Glossary of terms

Alternate host: second host species required by some rusts and other organisms to complete their life cycle.

Auricle: pale-coloredpapery extension of a leaf blade at its junction with its leaf sheath. Also called a collar.

Auxin: compound regulating the growth of plants.

Chlorophyll: green pigment in plants required for photosynthesis.

Chloroplast: plant structure where photosynthesis occurs.

Chlorosis: abnormal yellowing (or whitening) of normally green leaves.

Collar: another word for the ligule and auricle grouped together.

Conidiophore: threadlike stalk upon which conidia (spores) are produced.

Conidium (pl. conidia): any asexual spore formed on a condiophore.

Conventional tillage: inverting the soil surface layer, incorporating crop residues and vegetation, and breaking up the suface to a fine tilth.

Crusting: sealing of the soil surface by fine soil particles. These block the larger pores, reducing the movement of gases into and from the soil and reducing the penetration of water.

Diapause: a period of dormancy.

Double ridges: a developmental stage of the growing apex (growing point) when it is approximately 0.5 mm long; the new leaf primordia are rounded ridges and associated with each one is a bud in its axil.

Enzyme: an organic compound catalyzing a specific reaction in the cell.

Exudate: gel-like accumulation of spores or bacterial ooze.

Foot rot: disease symptoms, such as discoloration, necrosis and decay, affecting the roots and basal portions of the plant or culm.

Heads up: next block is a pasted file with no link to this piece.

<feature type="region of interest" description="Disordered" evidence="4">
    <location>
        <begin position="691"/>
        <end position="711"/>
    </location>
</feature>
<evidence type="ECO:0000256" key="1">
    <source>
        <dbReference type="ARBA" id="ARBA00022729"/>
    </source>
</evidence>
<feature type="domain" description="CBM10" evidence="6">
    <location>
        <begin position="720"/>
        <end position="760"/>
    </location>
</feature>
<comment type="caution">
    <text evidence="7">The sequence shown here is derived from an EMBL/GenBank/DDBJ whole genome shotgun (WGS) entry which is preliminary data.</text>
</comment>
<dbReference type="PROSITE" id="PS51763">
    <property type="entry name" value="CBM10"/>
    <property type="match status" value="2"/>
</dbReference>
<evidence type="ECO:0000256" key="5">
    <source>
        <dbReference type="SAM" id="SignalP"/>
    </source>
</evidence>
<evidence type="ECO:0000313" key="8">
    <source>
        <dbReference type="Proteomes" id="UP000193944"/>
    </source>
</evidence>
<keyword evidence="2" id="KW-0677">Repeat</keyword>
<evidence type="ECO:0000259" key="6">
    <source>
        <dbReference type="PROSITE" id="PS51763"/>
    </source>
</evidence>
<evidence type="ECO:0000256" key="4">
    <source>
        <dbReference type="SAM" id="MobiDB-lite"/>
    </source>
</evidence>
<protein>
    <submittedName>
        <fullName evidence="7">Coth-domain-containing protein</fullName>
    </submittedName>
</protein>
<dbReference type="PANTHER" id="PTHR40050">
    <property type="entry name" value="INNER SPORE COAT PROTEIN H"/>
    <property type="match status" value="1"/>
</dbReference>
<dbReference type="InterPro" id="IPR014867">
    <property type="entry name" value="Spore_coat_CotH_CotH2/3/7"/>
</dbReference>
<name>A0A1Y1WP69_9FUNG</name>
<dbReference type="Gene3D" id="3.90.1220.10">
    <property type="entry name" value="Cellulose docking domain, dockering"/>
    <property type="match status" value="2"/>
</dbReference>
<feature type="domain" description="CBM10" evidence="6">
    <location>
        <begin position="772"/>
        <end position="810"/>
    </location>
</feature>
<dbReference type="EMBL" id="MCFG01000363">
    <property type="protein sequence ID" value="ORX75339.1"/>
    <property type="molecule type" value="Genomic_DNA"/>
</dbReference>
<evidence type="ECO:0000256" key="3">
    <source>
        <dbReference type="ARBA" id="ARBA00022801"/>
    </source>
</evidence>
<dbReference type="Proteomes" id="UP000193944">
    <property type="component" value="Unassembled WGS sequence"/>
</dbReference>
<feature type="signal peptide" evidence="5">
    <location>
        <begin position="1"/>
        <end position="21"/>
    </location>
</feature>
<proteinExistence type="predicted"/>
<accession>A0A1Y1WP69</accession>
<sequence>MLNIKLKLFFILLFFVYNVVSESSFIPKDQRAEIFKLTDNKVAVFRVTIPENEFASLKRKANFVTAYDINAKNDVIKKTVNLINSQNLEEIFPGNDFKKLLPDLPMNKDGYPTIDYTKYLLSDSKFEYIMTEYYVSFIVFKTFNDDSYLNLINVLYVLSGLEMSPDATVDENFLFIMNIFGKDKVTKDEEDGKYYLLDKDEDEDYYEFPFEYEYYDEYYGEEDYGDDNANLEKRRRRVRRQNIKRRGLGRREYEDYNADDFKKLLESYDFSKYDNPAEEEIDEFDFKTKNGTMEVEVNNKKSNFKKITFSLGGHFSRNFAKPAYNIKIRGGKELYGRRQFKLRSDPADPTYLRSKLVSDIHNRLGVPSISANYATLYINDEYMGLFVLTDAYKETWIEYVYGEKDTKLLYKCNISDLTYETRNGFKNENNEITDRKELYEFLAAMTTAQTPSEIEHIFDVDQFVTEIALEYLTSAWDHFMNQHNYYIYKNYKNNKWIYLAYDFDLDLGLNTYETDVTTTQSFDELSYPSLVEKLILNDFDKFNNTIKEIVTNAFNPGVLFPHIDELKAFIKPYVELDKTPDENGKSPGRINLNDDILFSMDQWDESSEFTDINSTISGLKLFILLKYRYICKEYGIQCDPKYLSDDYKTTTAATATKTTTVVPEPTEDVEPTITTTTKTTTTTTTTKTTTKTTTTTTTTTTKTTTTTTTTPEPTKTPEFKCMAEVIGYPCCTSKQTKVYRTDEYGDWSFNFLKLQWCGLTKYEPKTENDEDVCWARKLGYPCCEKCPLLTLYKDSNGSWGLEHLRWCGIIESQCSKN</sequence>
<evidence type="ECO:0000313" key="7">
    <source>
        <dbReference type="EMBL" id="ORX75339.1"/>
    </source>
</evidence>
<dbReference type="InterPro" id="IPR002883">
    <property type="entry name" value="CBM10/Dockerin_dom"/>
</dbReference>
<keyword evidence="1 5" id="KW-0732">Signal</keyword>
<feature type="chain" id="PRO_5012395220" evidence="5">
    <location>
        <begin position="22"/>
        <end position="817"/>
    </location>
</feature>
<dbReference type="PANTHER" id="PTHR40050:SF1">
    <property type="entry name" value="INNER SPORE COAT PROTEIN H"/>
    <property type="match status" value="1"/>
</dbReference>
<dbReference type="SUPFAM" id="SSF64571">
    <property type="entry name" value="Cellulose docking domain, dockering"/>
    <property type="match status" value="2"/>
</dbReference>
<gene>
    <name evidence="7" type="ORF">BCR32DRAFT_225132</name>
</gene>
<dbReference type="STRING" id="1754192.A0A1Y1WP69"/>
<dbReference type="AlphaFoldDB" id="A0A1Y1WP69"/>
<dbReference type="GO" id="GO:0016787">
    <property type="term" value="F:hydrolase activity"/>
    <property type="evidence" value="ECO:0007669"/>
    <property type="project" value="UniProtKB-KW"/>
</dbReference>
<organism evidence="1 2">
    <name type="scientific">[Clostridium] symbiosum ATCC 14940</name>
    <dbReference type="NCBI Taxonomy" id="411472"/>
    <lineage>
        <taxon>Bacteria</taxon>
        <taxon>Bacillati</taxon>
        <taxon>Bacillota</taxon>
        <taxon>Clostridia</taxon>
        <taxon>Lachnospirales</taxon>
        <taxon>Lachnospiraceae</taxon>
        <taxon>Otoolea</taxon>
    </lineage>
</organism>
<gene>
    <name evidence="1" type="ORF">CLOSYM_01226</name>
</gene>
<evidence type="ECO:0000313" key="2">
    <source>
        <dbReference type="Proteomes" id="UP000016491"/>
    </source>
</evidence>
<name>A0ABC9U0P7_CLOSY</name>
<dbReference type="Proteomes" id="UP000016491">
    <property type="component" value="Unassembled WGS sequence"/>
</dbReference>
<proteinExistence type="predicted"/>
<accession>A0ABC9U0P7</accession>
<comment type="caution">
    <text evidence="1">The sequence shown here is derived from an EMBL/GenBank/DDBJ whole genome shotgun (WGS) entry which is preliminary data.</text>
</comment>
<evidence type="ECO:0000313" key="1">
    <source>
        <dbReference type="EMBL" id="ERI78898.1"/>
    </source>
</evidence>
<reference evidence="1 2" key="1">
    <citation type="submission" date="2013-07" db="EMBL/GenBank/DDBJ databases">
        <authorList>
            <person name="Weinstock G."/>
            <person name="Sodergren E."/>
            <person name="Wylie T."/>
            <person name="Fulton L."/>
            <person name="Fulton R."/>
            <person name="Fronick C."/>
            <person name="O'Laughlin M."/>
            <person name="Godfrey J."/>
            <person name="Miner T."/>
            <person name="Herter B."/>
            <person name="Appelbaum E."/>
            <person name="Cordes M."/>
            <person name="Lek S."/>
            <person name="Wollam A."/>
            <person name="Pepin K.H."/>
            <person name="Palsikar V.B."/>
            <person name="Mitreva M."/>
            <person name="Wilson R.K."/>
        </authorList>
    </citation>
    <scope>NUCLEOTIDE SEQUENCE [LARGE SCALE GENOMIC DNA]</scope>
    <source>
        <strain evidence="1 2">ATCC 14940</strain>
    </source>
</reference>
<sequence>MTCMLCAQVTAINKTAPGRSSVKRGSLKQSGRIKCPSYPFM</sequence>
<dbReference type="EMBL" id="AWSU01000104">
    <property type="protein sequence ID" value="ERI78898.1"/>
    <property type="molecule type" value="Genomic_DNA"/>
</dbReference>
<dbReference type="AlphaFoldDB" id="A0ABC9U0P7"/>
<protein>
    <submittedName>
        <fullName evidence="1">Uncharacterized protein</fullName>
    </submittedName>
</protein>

Gall: a localized proliferation of plant or parasite tissue that produces an abnormal growth or swelling, usually caused by pathogenic organisms, nematodes, or insects.

Green leaf area index (GLAI or LAI): the area of all green leaves on a square meter of ground; when each 1 square meter of ground has more than 4 square meters of leaf growing on it, the crop is intercepting about 90% of the solar radiation falling on it. GLAI is well linked to yield.

Heading: developmental stage when the head, spike or ear emerges from its enclosing sheath.

Honeydew: sticky exudate (containing conidia) produced during one stage of the life cycle of Claviceps purpurea.

Hypha (pl. hyphae): a tubular, threadlike filament of fungal mycelium.

Immune: not affected by pathogens.

Inoculum: spores or other diseased material that may cause infection.

Lesion: a visible area of diseased tissue on an infected plant.

Ligule: papery structure 1 mm or so which marks the junction between a leaf sheath and its blade and is in the same plane as the sheath; together with the auricle is it called the leaf collar.

Meristem: tissue of rapidly dividing cells, generally at the apex of shoot and root.

Metabolite: compound undergoing chemical transformations within the plant.

Micronutrient: nutrient required in trace amounts.

Minimum tillage: with a limited number of passes of machinery, it aims to achieve some soil disturbance and physical weed control but to leave much of the crop residues on the surface of the soil or in the surface layers.

Mosaic: a pattern of disease symptoms displaying mixed green and lighter colored patches.

Mycelium (pl. mycelia): a mass of hyphae that form the body of a fungus.

Necrosis: abnormal death of leaves, usually accompanied by discoloration.

Pan evaporimeter: an aboveground circular metal trough about 1.5 m diameter and 30 cm deep and filled with water. The number of mm of water evaporated from the pan indicates approximately how much water the crop is losing, provided there is no water stress. It can be a guide to how much irrigation water needs to be applied to replace transpiration losses.